If anyone does want to know more about women in the Church I would suggest that they read Power in the Priesthood by Elder Neil A. Anderson of the quorum of the twelve apostles, read what members of the church feel about the issue on, or study what we believe in the Book of Mormon and pray to God for more direction. I promise that will never fail.

I really do love this Gospel.  It means the world to me.

Sister Stastny

Ducks and Joy


(I finally learned how to write in Korean on the computer contraption)

This week has been awesome.  First off,  I have an awesome story for you.  This morning we went to the temple and after our session we went to eat breakfast in the Temple cafeteria (which tastes SO good after weeks of processed MTC food).  While in the cafeteria, we started talking to some people to see how they were doing and try to brighten their day.  So we meet this lady in the cafeteria who had hosted an exchange student from Busan, South Korea (that’s where Orme 자매님 (Sister Orme) went for her mission this week!).

She told us that she had taken this girl around temple square and a bunch of other sites and she just loved it.  All she had ever known was Buddhism, so being introduced to Christianity was really exciting for her.  She even asked the lady why there weren’t more missionaries from our church in Korea because she loved it.  It was great!  So we got the name of this lady and the name of this Korean girl, and she promised she would send us more of her contact information so missionaries in Korea could invite her and her family to learn more about the Gospel.

It was amazing!  We got a referral for the missionaries in Korea even though we’re still in the Provo MTC.  How wonderful is that!  I’m coming to learn that there aren’t coincidences in missionary work. The people I’ve met here are put into my life for a reason. I’m really thankful I opened my mouth and talked to this lady in the temple cafeteria.  Now we can pray for her and her Korean friend. Woo-hoo!  I love praying for people!

In other news, a couple of the older groups from our branch (including Orme 자매님) left for Korea this last Monday.  I am seriously so excited to go to Korea.  I’m not very good at Korean, but I am pretty good at being happy and sharing my love of the gospel with others.

The group of Korean natives were giving everyone Korean names and mine was 기쁨. Hopefully I spelled that right. It translates to JOY in English.  Yahh!

Haha. I learned this week that I’ve been accidentally saying 어리 “ducks” instead of 우리 “we”.  Ahh! So I’ve been saying things like:

“I know that if ducks keep the commandments, ducks will be happy” and “God loves ducks very much!”

My district always jokes with me because if you pronounce God wrong, too, you could easily say, “Hippo.”  So one could say a prayer that starts off, “Father Hippo, please bless the ducks!”  That would be great.  Oh man, learning a new language is fun.  I really do love it.

I hope you all are doing well.  Stay safe!  Have fun!  Do good!

사랑해요! (sarangheyo!)

스태스니 자매
(Sister Stastny)

MTCfest – February

Super Sister Missionaries

Jeffery R. Holland and his son came this week to speak to us this week. It was amazing! Jeffrey R. Holland’s son speaks just as good as his father does.  He talked about the life of Joseph Smith and it was so powerful.  He told us stories about Joseph Smith’s life that I had never heard before, and he expounded on the stories I already had heard.  The Spirit was strong.

I had a really great experience teaching this week (which was nice, considering last week’s dwerp fest haha).  We taught a native from Korea who was a member, and as soon as I met him, I just felt the Spirit so strongly telling me what message to share with him.  So me and my companions all share something that we hadn’t planned, but it went great.  When it was time to go we asked him to say the closing prayer and he started to choke up and we could tell that he was so grateful for what we had taught him.  It was incredible.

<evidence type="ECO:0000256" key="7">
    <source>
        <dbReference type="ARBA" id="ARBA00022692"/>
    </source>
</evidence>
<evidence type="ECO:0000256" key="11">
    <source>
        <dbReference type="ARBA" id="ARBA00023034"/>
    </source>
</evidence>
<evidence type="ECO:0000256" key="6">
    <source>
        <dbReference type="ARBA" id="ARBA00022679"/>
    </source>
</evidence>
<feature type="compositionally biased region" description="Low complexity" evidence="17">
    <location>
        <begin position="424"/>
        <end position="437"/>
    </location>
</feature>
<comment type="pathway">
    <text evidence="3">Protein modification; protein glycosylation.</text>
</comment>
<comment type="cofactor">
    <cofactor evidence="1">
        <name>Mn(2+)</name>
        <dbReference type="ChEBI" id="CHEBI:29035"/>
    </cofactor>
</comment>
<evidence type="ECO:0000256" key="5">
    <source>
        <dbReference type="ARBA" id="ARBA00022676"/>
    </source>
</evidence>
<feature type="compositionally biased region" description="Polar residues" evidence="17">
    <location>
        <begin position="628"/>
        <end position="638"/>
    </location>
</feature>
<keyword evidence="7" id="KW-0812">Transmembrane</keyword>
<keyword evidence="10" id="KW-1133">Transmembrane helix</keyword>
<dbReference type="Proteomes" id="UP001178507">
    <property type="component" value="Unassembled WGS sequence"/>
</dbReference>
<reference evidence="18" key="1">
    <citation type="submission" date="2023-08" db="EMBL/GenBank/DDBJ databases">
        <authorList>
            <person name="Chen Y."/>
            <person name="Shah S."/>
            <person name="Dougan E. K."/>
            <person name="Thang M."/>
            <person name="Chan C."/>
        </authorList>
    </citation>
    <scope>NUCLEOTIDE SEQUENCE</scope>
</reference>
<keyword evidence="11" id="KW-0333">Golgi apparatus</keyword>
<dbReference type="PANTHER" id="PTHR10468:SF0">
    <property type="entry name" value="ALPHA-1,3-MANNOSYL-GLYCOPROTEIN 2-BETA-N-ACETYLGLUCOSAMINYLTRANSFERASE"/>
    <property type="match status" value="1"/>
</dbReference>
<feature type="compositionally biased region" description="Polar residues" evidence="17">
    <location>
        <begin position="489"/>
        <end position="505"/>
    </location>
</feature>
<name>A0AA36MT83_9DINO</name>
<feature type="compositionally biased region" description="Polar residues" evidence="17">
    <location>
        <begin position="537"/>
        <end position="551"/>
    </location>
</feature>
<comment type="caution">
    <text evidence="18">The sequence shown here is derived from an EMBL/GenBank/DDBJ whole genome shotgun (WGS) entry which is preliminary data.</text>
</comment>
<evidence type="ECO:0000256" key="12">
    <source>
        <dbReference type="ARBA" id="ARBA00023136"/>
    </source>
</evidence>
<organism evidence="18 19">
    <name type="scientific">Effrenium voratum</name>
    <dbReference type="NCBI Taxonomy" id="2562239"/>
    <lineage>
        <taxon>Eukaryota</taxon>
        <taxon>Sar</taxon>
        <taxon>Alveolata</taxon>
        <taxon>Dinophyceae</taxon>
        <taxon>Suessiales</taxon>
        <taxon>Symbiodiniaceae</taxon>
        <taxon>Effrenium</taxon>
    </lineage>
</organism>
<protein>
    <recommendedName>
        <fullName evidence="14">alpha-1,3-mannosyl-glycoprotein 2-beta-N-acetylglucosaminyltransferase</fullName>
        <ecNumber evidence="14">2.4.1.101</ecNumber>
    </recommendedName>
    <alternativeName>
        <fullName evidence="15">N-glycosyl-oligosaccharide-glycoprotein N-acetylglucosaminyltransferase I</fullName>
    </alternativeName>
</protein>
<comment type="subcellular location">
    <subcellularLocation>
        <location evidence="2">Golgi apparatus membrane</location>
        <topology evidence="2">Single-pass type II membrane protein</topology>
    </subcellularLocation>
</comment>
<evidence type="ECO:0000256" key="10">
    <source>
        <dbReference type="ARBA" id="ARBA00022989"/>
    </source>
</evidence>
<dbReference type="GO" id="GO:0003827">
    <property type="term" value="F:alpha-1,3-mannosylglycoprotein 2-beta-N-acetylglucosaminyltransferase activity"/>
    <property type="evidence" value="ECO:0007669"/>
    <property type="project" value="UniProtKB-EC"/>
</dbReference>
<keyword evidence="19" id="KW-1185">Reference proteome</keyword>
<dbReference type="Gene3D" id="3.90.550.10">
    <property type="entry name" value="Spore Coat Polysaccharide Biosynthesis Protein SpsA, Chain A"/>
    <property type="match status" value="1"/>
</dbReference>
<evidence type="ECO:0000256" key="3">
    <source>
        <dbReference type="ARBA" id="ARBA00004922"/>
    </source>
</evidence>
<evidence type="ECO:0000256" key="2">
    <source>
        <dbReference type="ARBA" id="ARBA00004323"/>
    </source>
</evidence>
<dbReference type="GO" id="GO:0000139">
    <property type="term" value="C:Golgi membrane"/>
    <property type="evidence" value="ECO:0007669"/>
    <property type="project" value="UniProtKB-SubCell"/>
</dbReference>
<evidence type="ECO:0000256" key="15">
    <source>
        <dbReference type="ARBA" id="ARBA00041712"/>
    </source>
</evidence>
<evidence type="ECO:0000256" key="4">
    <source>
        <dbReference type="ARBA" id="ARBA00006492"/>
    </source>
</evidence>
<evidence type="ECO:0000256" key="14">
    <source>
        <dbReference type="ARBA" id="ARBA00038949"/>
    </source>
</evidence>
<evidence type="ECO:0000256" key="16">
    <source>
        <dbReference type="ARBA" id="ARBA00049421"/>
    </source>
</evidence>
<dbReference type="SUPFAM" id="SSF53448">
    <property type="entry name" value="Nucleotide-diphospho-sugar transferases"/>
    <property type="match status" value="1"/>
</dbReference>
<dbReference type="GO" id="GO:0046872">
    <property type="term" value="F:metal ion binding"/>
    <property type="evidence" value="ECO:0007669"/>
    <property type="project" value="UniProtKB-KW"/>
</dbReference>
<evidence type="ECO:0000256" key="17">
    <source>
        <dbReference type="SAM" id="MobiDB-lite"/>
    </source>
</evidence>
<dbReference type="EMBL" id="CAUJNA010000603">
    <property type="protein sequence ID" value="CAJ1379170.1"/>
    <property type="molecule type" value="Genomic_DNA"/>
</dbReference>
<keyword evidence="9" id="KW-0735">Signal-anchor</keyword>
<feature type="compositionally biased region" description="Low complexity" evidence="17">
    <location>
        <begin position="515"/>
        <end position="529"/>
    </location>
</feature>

As we left, he grabbed our hands and told us to remember this time when we taught by the Spirit.  It was the best experience on my mission so far.  It felt so good!  I knew my language skills were really bad and I said a lot of things wrong, but it felt like what I wanted to say was just leaping out of me…so I just opened my mouth and went for it.  I learned from this whole experience that it’s not the language that teaches, it’s the Spirit.  Ever since teaching that man, I’ve been less stressed and feeling more successful with the language because I know now that the Spirit can testify to others even when I’m not sure exactly how to in Korean.

I love the Gospel of Jesus Christ SO MUCH.  It brings so much peace and happiness and I wish everyone understood the full measure of how much it could bless their lives.  It’s crazy that I’ve already been out a month.  I’m also at the half way point in the MTC to Korea. Hooray!

Sister Orme is leaving to Korea in 4 days, so she’s been cleaning out her stuff and she found these awesome gems…so naturally we dressed up as Super Sister missionaries in them and took a bunch of pictures! Yeah, we’re cool.

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I love you all.

Sis. Stastny

Nothing more rewarding

Hi Everyone!

This week we celebrated one of my companion’s 21st birthday.  Her parents sent us some bubblyz (sparkly cider), so we drank it up like we were sister missionaries celebrating a birthday at the MTC! Whoop whoop (cause we are)! SAMSUNG CAMERA PICTURESFun fact: Because of the way they count age in Korea, I’m also 21!!!  Which is so awesome!  Being 21 rocks!

We got a group of Native Koreans here. Somebody’s mom (not one of the Koreans) sent them Kimchi, so they gave it to the Koreans and they loved it SO MUCH! I have never seen someone love a food that much. It was pretty funny. They idolize it. I’m actually really excited for the food in Korea.

The MTC is really great. They feed you ice cream at lunch and you can have cookies and root beer for every meal if you want—but you shouldn’t, you really shouldn’t! Ha ha! Besides the food, you get to hear really cool speakers. It’s like you get a personal General Conference every week. It’s awesome!

A mission is a lot of work though. Even here, we put in 16-hour days and every hour you’re working, studying, AND feeling the Spirit. I’m not going to tell you it’s easy, but I am going to tell you that NOTHING is more rewarding and worth it than being a servant of the Lord.